Because of the restaurant’s popularity and limited space, reservations are suggested. When we arrived around 1 p.m. on a Sunday afternoon, only a few tables were occupied. But by the time we left, the place was nearly full. After we were seated, we surveyed the extensive menu options. There were so many delicious looking choices that it was difficult to decide. The guest of honor (the person whose birthday we were celebrating) selected the Nut Butter Squash Ravioli ($17.95). Made from thinly sliced red beets, the flavorful “raviolis” were stuffed with nut butter, covered in a vegan cashew alfredo sauce, and sprinkled with rosemary, walnuts, and tomatoes. The luscious dish was both light and satisfying. (more…)
Situated approximately 45 miles southwest of Boston just off the Mass Pike, Worcester, Massachusetts, is both a crossroads and destination city. It’s a convenient connecting point between Boston to the north and Hartford and New York City to the south. Students from around the country and the world attend its many colleges and universities, including Clark University and the College of the Holy Cross College. The Worcester Art Museum is a must-see and Mechanics Hall, one of the top four concert and arts venues in North America, hosts musical events year round. Worcester is also home to a number of fabulous restaurants, including EVO Dining, an award-winning eatery with an eclectic menu that features tasty vegan and vegetarian fare, as well as gluten-free and meat-based dishes.
Founded in 2008 by Albert Maykel III and his sister Celeste Maykel-Zack, EVO is adjacent to Living Earth, a grocery store, specializing in healthy, organic products, which was established by the parents of the Maykel siblings more than 35 years ago. Albert is well-known in the area as a master chef and was honored as Worcester’s Best Chef and Iron Chef Champion in 2013. The restaurant was voted the best overall restaurant in 2012 and 2013 and the best vegetarian and organic restaurant for five years straight.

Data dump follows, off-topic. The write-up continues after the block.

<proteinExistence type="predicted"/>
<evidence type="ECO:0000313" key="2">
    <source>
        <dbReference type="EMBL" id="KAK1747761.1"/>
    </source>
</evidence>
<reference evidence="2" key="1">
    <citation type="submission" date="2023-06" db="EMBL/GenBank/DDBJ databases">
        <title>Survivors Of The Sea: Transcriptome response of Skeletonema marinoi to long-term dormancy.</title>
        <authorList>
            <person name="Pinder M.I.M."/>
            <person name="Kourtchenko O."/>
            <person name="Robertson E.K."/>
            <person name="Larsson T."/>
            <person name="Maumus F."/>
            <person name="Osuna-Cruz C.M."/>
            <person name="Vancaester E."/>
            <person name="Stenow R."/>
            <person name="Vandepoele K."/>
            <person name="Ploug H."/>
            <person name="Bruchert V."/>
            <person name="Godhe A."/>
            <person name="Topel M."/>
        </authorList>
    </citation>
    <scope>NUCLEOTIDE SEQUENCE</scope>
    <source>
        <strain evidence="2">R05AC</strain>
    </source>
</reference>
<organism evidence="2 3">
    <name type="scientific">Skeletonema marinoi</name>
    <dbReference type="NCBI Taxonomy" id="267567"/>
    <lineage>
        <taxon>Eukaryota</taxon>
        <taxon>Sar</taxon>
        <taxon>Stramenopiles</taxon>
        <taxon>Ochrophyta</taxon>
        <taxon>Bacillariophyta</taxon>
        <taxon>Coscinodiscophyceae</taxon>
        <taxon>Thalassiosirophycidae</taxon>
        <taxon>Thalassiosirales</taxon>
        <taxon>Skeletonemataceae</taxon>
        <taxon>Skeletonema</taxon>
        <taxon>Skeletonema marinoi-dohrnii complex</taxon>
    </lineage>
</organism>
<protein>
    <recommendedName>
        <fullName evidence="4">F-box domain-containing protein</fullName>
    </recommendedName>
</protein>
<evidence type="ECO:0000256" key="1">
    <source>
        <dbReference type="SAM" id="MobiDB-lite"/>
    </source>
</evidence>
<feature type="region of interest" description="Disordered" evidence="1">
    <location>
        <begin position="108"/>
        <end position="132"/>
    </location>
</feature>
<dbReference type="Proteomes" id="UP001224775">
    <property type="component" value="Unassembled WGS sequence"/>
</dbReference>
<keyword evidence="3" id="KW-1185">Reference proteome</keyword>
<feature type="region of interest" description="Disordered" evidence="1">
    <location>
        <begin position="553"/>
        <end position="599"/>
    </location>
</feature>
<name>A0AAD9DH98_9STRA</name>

EVO’s interior is spacious and the décor contemporary. Two large brightly lit, bubbling water panels behind the bar mesmerize patrons, and the open kitchen is full of hustle and bustle as the cooks serve up a wide variety of dishes. We were assured by our waitress that vegan and vegetarian offerings are prepared in a separate area from the meat dishes. Upon request, most menu items that contain meat can be prepared as vegan or vegetarian entrées. She also mentioned that the wait staff is specially trained so they can knowledgeably answer questions concerning EVO’s various vegan, gluten-free, and vegetarian options. Finally, she noted that much of the produce the restaurant serves comes from local farms, including one owned and operated by the Maykel family.
Because there were two of us for lunch, we sampled only a few dishes. We started our meal with the Golden Vegetable Egg Rolls ($9), which consisted of crispy fried wonton skins filled with carrots, cabbage, onions, celery, and spices, and accompanied by a citrus-infused ponzu dipping sauce. Each crunchy bite was worth the price.